This Sunday, millions of fans and party-goers will be fixated on their flat screens as the rising Los Angeles Rams take on the perennial AFC champion New England Patriots in the NFL's Super Bowl VIII. Many are tagging this matchup as a test of "Old vs. Young," referring to the age of both head coaches, Bill Belichick and Sean McVay, respectively. But if we step back and look at HOW each team will gameplan for their opponent, I'd argue this is a matchup of "Old vs. New" with a different twist.
The Patriots stumbled through the beginning of the season, losing two of their first four games to the lowly Jacksonville Jaguars and Detroit Lions. While most NFL fans saw this as weakness and an opportunity to overcome the dominating Patriots this year, New England fans knew this was just par for the course and all part of Bill's plan.
If you happen to catch any early season Patriots games, you may notice that their offense doesn't exactly look like a well-oiled machine. New personnel is often a likely cause of this but there's another factor that comes into play. Bill Belichick is always thinking two steps ahead, while he claims in every press conference that he's only worried about the next opponent, and is continuously preparing his team for a path to the Super Bowl.
While most would think it's necessary to start the season with a defined plan that will get you to the next level, Bill takes a different approach. He knows you can't truly prepare your starters during preseason games so he utilizes the first few games to experiment with multiple schemes and figure out what works best with his personnel. Sounds pretty risky in a 16-game season, but the validation is in the results.
This year, the addition of Cordarelle Patterson opened up numerous opportunities for leveraging an athlete in space at various points of the game. So much, in fact, that the team assigned Cordarelle the nickname of "The Experiment." Does this mean Cordarelle became the focus of the offense? No, but putting him in position to prove his value early on in the season helped determine how he could be utilized when the matchup was right.
As we've seen in recent years, when the playoffs arrive and it's 'win or go home,' Bill pulls out his bag of tricks. The typical offensive and defensive schemes that we watched all season get tweaked and introduce new wrinkles that expose the Patriots' favorable matchups. Opposing teams then need to identify these changes and modify their gameplan accordingly, all within the confines of the game.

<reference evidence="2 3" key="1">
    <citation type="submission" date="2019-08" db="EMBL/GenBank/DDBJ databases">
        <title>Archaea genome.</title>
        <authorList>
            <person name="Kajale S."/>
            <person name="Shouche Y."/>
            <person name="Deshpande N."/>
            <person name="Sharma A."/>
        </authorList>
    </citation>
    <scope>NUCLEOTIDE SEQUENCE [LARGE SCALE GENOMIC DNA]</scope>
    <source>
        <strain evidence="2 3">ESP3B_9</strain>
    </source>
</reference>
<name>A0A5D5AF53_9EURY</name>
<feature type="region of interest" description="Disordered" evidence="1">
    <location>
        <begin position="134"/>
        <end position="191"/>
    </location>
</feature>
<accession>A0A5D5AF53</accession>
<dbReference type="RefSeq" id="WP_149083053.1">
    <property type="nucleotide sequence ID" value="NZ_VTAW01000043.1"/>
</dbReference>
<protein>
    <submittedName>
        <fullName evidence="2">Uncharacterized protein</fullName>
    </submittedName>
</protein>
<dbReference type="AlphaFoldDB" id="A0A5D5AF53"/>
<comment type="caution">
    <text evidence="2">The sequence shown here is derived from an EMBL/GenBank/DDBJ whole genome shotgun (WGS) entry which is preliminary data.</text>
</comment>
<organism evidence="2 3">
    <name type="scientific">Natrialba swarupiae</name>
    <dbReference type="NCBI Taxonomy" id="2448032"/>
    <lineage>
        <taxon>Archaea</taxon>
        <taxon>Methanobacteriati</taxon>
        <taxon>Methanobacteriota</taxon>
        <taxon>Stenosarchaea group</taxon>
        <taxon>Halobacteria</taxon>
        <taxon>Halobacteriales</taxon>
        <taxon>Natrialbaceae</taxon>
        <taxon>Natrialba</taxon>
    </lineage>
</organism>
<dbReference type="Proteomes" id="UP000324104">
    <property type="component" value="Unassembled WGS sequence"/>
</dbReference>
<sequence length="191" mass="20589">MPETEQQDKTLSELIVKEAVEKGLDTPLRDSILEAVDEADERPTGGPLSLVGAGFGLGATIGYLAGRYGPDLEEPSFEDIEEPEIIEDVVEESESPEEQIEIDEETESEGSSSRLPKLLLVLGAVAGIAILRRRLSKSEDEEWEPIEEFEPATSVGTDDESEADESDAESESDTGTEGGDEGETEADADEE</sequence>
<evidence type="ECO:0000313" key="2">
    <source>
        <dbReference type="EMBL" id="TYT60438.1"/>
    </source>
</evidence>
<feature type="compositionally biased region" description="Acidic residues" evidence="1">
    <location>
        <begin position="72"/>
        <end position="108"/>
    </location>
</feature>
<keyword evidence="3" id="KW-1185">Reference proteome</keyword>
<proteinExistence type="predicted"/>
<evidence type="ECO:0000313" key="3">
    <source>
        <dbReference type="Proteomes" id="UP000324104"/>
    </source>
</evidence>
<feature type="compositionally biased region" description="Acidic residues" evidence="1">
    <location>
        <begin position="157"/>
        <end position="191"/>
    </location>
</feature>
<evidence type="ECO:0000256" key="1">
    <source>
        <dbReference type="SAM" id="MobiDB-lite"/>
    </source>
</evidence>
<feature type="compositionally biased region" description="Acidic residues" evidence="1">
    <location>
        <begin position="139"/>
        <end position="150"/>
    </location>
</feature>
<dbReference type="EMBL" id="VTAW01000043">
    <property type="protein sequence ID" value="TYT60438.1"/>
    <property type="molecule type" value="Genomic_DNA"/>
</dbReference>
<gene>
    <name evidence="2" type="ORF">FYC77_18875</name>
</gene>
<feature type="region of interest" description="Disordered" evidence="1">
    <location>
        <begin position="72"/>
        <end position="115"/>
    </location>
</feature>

This is a key characteristic of a great coach: understand your opponent's personnel and how to maximize your personnel with matchups. So while most consider Belichick as the "Old" component in this year's Super Bowl matchup, I'd say he'll stay true to his form and bring a lot of new looks and schemes to Sunday's game.
And then there's that other team - those young guys out in Hollywood with their slick hairstyles and celebrity friends who have been tagged as the "new-school" team. Sean McVay has invigorated the Rams organization and brought a much-needed flair to a city that now has to choose between two teams. And while Sean and his roster rely on a lot of young talent, the wizard behind the screen may not be as young and agile as we'd expect.
The Rams defensive coordinator is Wade Phillips, a 40-yr veteran NFL coach who has held multiple positions in multiple organizations. Wade has established himslef as a defensive guru which has allowed him such a long coaching career at the highest level.
Some even claim he has the golden ticket to defeating the Patriots. As Defensive Coordinator of the Denver Broncos, Phillips managed to take out New England in the AFC Championship Games of 2013 and 2015. His blueprint involved a 4-man rush while changing between man and zone coverages throughout the game.
So should we expect to see the same thing from Wade this time around? According to Mr. Belichick himself, we should. He's not expecting to see many new looks from the old-school coach and why would he? If it's worked in the past and kept Phillips in the NFL coaching ring for 40 years, don't fix what ain't broken.
This Sunday between trips to the fridge or appetizer table, keep an eye on how these coaches attack their opponent. Then ask yourself, who's really bringing something new to the table and who's implementing old tactics. And when they take the field for the 2nd half, look at how these coaches change their game plan accordingly.
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